ucanews.com reporter, KarachiUpdated: February 08, 2017 08:01 AM GMT
Pakistani Christians hold candles during a rally in Lahore on March 29, 2016, as a tribute for the victims of a suicide bomb blast committed by the Taliban that killed more than 70 people. Pakistan's parliament passed a bill Feb. 6 aimed at addressing acts of extremism that have 'infiltrated society,' gravely affecting minority groups such as Christians. (Photo by Arif Ali/AFP)
Pakistan's parliament passed a bill on Feb. 6 aimed at curbing hate speech, sectarianism and the forced marriage of non-Muslim girls.
The bill's statement of objects and reasons said that "terrorism, sectarianism and extremism have gripped the entire country and these acts have become the order of the day. The country is passing through an extraordinary situation, which requires stringent measures to be taken to curb this menace that has infiltrated society."
Through the new law — the Criminal Laws (Amendment) Act 2016 — the punishment for the offense of "deliberately using words to hurt the religious feelings of any person" has been enhanced from yearlong imprisonment and an unspecified fine to three years' imprisonment and/or a fine of 500,000 rupees (US$4900).
The amendment creates punishments for inciting religious, sectarian or ethnic hatred by using loudspeakers, sound amplifiers or any other device.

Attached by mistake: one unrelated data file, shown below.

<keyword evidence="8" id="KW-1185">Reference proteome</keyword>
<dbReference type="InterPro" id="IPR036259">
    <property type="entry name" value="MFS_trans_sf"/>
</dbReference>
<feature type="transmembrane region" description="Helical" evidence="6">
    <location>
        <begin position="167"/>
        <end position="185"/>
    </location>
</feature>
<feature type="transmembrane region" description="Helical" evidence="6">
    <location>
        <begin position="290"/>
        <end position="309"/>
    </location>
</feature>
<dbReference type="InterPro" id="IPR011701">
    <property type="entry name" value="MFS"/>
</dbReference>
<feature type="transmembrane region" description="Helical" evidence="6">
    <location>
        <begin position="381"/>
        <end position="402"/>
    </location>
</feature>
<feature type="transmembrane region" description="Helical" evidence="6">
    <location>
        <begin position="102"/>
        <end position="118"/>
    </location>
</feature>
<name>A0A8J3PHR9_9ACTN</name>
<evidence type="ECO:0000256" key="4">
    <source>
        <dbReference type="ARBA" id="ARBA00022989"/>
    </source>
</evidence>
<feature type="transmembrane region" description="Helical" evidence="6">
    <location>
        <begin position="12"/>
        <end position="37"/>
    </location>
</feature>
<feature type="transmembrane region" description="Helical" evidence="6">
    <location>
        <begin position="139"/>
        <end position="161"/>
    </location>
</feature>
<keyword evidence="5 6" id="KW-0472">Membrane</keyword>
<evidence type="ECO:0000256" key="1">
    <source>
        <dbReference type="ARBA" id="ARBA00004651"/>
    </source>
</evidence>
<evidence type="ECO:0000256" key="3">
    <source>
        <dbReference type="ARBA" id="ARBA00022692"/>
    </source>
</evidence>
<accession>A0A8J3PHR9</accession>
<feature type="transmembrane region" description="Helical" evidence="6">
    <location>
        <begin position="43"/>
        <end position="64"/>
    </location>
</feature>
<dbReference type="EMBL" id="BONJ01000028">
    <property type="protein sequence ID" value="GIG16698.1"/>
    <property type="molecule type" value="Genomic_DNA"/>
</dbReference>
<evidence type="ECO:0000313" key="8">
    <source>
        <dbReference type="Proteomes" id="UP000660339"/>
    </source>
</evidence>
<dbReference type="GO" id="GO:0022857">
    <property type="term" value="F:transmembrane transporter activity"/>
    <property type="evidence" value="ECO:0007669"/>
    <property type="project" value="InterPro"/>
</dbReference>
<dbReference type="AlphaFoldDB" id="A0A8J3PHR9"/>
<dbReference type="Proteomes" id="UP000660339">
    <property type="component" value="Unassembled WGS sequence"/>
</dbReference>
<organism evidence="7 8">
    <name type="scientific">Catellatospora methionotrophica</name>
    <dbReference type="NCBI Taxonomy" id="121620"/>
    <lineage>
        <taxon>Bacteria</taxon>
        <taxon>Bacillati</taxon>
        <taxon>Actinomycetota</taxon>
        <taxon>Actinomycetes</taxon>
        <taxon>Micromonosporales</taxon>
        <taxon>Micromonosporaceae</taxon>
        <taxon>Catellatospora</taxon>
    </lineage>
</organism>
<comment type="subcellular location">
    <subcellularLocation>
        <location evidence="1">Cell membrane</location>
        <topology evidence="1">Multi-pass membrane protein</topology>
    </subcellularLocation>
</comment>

The act calls on police to prevent sectarian and hate speeches and the proliferation of hate material by any person, organisation or banned outfit as part of their basic duties.
The new law also suggests enhanced punishments for "officers guilty of any violation of duty, wilful breach or neglect of any rule, regulation or lawful order made by a competent authority" increasing them from docking three month's salary or imprisonment not exceeding three months to imprisonment of up to three years with a 100,000 rupees fine.
The new law also increases the punishment for the forced marriages of women belonging to minority groups. It more than doubled the penalty to up to 10 years in prison and a fine of up to 1 million.
Around 1,000 Christian and Hindu women are forced to convert and marry Muslim men in Pakistan every year, according to a 2014 report by the Movement for Solidarity and Peace in Pakistan.
Up to 700 of these women are Christian and 300 are Hindu. After marriage they are subject to sexual abuse, prostitution, human trafficking and other kinds of abuse, it said.
A similar report by Aurat Foundation, a leading women's rights group, said that forced marriage is used not just on the victim herself but can also be used as a threat against a family or community.
The bill is now awaiting the formal assent of the president to become a law. It amends the Pakistan Penal Code 1860; the Police Act 1861; the Code of Criminal Procedure 1898; the Qanoon-i-Shahadat 1984 and the Anti-Terrorism Act 1997.
Pakistan has 185 million people of which about 95 percent are Muslim while Christians account for about 2 percent. Hindus are similar in number and other religious minorities make up the final 1 percent.